As we see the Sermon on the Mount in Matthew 5, we are reminded of how powerfully a “pure and spotless” life can impact the world around us. This begins on the inside through a work of the gospel and manifests itself through our actions. They don’t perform for the praise of men, but they do let their light shine so that God gets the glory (Matthew 5:16). In this section, Boothe gives an excellent, though brief, exposition of the beatitudes.
Praying For Missions
When Jesus saw a full harvest with few laborers, He called His disciples to pray for more laborers to do the work of the gospel (Matthew 9:36-38; John 4:35-36). The disciples prayed for this in the upper room, and shortly after praying, the answer came to them at Pentecost (Acts 2:1-12).
Boothe exhorts us, saying, “The gracious Lord who answered their prayer is ready to answer similar requests from all his obedient servants”. Thousands of converts were made and the gospel burst into the world with unstoppable power in Acts 2. This ought to give us a hunger for missional praying!
When people hear of giving these days, Creflo Dollar and Joel Osteen come to mind. However, Scripture is clear that we are to give for the advancement of the gospel (Proverbs 3:9-10, 1 Corinthians 16:1-2). For some of us, that means being generous with our time and our lives on the local or foreign mission fields.
For others, this means supporting missionaries with their time, talents, and treasures from where we are right now. If we don’t do this, Boothe says, “it goes directly to show that [we] have not His Spirit”. Boothe asks a jarring question:
"who but the churches shall send and publish this word of reconciliation to souls still in rebellion?"
Boothe is correct in saying that “it is to be feared that the cultivation of love in the heart does not command as it should the earnest and constant efforts of the followers of Christ”. Paul shows that love is a “more excellent way” (1 Corinthians 12:31-13:3; Romans 12:9-10; Romans 13:8-10). Jesus even called the commandment to love as He loved a “new commandment” and followed that up by saying, “if you love me, keep my commandments” (John 13:34-35; John 14:15,21-24; John 15:9-19; Mark 12:28-34).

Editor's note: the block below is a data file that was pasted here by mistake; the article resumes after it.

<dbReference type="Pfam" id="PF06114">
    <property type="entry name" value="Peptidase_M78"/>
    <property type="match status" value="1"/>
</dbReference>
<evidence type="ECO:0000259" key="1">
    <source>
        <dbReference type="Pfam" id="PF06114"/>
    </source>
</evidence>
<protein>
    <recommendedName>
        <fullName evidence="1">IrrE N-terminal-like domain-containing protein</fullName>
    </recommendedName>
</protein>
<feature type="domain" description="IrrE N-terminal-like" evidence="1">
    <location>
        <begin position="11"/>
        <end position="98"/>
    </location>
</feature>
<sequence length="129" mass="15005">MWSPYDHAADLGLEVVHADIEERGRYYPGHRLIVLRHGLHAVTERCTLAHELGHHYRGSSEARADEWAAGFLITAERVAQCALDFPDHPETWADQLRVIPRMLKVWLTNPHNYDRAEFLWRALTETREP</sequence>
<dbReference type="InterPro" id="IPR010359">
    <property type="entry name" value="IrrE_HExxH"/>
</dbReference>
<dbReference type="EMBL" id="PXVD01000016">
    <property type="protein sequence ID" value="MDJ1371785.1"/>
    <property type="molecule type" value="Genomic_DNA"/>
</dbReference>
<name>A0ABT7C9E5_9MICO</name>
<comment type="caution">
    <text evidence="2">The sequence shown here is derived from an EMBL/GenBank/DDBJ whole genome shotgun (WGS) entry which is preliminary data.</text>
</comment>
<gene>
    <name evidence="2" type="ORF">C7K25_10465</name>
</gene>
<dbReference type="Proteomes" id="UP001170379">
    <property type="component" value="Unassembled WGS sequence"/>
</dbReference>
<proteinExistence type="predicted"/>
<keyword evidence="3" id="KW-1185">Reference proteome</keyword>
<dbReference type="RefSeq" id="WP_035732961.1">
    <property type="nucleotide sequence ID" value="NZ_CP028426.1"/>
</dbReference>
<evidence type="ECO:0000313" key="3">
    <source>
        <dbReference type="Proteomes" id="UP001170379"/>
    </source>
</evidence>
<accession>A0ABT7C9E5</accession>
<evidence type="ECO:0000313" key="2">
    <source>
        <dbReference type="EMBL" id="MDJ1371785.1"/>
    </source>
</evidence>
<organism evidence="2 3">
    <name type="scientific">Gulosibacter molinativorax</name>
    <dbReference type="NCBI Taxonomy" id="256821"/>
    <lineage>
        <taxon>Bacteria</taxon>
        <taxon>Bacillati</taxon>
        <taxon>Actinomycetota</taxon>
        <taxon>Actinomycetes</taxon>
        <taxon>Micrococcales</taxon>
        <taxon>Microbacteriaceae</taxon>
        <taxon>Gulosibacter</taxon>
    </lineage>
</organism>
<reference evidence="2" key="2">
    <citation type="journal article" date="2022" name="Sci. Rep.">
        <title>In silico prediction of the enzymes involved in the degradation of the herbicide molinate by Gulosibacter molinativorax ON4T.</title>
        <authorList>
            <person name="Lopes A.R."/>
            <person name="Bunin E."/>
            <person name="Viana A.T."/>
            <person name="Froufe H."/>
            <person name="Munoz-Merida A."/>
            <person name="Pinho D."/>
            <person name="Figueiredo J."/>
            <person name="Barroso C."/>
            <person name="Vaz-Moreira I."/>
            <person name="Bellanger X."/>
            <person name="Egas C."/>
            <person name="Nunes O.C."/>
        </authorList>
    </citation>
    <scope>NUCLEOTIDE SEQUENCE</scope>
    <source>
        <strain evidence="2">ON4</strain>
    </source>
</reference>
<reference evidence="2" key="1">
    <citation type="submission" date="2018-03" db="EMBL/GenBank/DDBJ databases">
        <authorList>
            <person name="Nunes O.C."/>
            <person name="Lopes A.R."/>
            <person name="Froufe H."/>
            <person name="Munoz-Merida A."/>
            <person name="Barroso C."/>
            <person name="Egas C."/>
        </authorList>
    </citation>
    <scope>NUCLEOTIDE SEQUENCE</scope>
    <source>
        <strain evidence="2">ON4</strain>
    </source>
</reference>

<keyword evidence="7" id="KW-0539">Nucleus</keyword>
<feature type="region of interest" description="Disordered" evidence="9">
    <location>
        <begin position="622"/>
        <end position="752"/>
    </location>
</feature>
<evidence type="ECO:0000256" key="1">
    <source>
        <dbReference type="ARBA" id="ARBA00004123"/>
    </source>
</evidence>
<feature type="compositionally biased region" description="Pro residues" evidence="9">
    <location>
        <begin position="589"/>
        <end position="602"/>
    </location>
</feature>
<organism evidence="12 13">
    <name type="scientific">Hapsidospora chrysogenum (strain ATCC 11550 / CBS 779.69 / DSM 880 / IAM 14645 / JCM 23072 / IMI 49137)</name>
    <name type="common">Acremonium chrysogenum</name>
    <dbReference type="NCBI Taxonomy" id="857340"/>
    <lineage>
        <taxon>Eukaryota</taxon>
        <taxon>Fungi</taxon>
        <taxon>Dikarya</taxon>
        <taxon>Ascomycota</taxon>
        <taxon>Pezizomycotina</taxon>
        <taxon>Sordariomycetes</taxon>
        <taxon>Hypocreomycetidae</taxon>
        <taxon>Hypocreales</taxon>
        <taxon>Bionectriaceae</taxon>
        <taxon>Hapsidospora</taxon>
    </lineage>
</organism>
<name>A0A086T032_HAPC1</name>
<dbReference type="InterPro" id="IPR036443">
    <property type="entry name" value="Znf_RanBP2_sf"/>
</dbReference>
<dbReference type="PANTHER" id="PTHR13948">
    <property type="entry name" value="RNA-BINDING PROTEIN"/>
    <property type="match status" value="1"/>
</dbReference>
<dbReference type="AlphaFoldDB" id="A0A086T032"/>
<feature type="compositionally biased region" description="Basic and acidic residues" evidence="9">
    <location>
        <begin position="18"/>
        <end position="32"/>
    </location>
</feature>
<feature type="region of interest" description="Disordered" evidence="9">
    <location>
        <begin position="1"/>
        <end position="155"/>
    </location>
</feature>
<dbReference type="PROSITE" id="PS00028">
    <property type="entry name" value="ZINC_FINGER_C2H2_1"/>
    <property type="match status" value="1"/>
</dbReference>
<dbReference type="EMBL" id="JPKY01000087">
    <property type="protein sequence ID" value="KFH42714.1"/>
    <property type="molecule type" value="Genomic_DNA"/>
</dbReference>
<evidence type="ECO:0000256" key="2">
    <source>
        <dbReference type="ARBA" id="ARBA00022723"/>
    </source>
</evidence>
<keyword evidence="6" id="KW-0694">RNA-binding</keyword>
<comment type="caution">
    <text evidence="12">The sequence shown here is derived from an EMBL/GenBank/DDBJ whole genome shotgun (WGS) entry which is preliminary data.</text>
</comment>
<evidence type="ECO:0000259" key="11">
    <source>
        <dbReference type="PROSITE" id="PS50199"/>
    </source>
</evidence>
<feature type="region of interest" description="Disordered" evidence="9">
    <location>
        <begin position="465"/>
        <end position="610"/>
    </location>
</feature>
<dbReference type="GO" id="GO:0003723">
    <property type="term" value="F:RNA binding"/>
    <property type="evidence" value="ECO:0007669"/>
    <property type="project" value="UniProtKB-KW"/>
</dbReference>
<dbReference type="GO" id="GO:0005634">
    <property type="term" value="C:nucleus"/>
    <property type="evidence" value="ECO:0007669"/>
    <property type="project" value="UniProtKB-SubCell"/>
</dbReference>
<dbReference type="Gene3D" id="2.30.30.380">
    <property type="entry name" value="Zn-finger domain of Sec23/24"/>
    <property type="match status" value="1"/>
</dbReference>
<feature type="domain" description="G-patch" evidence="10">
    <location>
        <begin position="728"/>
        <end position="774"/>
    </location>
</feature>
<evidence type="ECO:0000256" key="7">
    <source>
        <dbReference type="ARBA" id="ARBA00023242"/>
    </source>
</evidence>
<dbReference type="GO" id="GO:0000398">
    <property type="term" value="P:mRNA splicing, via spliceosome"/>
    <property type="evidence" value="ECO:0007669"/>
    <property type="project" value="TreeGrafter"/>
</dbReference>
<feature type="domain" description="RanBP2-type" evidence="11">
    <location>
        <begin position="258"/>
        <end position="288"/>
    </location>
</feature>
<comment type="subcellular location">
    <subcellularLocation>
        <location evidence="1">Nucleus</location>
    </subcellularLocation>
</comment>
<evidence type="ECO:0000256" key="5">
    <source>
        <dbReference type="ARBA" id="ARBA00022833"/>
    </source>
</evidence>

Peter call us to love one another fervently above all (1 Peter 1:22-23; 1 Peter 4:8; 2 Peter 1:5-11). This love toward God and one another grow together as we become more like Christ. When we fervently love God and others, the world will be rocked by what God is doing in us! Let Boothe’s words resound in your heart as you read them:
“What a power the believers in Christ will be in this world, where such multitudes are hateful and hating one another, when they all come to abound in deep, pure, fervent love to God and to their neighbors!”
Which of these areas have you neglected in your walk? Maybe you’re neglecting the local church and can’t partake in the celebrations of baptism, the Lord’s Supper, and building up the local church. Maybe for you holy living has been put on the back burner because you’re too busy or are walking in active sin. There’s not a single one of us who can honestly say we are living a sinless and spotless life. Perhaps, like me, you’re convicted by your lack of praying for global missions. Are you hoarding all of the gifts God has given you? Have you, like the Ephesian church, left the love you had at first (Revelation 2:4)?
Whatever it is, don’t buy the lie that you can just try harder and do better. Apart from grace, you’ll be a failure. You’ll be hopeless. Worse, you may prove that you’ve never actually trusted in Christ. Just as we started the race of the faith by trusting in Jesu and laying our burdens down (Matthew 11:28), we grow and continue in the same way. Pursue obedience with fervency and zeal, but never fail to do it in the power of Christ.
If you're reading through, let me know what you think!
Be sure to check out the rest of the series here! I highly recommend that you purchase a copy of the book* and work through it slowly, prayerfully, and meditatively. It’s a short volume and perfect to read in small chunks throughout the month.
*As an Amazon Associate I earn from qualifying purchases.
Image Credit: Amazon